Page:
The disease affects barley, rye, triticale and a number of grasses, particularly ryegrasses. There are specialised forms of the pathogen which are generally restricted in their host range.
The fungus causes scald-like lesions on leaves, leaf sheaths and ears. Early symptoms are generally oval lesions which are pale green. As the lesions age they acquire a dark brown margin, the centre of the lesion remaining pale green or pale brown. Lesions often coalesce forming large areas around which leaf yellowing is very common. Infection often occurs in the leaf axil which can cause chlorosis and eventual death of the rest of the leaf.
The fungus is seed-borne but the importance of this phase of the disease is not fully understood. The most important source of the disease is probably crop debris from previous crops and volunteers which become infected from the stubble from previous crops.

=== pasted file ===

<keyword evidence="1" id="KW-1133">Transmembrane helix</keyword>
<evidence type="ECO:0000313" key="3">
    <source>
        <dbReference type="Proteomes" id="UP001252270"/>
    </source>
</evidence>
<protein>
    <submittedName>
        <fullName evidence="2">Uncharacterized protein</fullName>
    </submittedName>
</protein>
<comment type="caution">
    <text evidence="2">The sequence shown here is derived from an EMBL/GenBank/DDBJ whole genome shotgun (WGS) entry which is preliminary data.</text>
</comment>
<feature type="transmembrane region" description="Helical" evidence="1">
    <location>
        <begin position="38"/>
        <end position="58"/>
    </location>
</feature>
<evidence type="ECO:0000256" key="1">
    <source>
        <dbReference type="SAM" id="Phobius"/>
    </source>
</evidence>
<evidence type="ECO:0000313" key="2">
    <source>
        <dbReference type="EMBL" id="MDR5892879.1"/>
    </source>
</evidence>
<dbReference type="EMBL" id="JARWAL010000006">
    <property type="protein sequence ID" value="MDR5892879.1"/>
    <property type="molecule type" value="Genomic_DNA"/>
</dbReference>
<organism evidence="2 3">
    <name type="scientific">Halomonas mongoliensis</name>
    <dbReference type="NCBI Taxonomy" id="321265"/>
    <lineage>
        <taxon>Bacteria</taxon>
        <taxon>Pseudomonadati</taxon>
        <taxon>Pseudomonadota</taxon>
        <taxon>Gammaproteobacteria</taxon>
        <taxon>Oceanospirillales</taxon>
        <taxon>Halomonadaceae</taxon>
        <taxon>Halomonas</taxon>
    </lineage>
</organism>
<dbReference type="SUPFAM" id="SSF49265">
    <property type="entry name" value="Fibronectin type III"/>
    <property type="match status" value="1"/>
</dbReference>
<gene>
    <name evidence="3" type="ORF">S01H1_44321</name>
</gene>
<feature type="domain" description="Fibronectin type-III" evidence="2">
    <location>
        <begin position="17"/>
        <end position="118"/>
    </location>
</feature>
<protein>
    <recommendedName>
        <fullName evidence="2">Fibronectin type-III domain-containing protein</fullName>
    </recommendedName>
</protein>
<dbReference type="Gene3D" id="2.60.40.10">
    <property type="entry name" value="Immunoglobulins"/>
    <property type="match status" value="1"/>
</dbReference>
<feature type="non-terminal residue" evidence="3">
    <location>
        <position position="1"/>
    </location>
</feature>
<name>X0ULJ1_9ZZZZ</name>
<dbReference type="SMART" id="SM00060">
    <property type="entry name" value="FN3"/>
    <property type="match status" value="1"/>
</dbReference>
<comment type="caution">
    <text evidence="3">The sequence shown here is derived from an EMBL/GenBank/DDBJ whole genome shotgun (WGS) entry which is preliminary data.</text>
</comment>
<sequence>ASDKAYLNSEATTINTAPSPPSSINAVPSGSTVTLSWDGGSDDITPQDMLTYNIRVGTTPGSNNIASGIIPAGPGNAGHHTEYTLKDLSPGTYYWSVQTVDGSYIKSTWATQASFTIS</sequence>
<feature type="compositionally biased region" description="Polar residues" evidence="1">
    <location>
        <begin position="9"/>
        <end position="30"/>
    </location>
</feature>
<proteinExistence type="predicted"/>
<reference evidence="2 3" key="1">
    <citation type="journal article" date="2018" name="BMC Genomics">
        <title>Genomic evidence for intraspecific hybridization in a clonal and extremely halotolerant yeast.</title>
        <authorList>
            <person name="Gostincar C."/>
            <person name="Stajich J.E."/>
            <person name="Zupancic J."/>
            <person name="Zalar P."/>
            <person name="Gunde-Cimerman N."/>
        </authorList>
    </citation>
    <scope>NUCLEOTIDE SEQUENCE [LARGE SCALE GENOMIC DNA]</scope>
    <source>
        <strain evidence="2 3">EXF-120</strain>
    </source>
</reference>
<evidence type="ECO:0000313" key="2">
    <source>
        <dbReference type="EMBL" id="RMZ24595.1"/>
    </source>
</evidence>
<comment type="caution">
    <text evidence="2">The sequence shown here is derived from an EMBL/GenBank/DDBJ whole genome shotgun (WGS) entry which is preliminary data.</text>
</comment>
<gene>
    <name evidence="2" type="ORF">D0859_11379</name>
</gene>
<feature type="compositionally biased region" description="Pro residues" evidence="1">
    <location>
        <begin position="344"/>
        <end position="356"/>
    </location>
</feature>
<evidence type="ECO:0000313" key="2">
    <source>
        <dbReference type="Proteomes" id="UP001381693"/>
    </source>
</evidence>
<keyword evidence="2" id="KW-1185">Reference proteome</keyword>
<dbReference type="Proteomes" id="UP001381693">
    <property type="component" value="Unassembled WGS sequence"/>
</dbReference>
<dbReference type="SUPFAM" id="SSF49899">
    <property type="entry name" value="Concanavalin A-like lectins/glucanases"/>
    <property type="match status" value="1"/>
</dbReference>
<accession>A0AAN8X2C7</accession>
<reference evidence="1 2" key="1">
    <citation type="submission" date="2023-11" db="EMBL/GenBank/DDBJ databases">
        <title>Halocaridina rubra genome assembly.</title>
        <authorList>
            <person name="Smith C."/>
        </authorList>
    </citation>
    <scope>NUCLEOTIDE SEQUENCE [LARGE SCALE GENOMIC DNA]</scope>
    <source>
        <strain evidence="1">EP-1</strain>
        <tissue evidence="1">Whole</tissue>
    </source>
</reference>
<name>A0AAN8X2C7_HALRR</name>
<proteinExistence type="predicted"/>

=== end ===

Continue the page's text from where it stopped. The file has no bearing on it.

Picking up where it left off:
Autumn sown crops can become infected very soon after sowing. The disease spreads mainly by rainsplash although long-distance spread by air-borne spores is also possible.
The disease can be very severe, particularly in the south west and west of the UK where conditions are generally mild and wet. The most serious effect on yield in both winter and spring barley results from attacks that develop between first node detectable and boot swollen growth stages.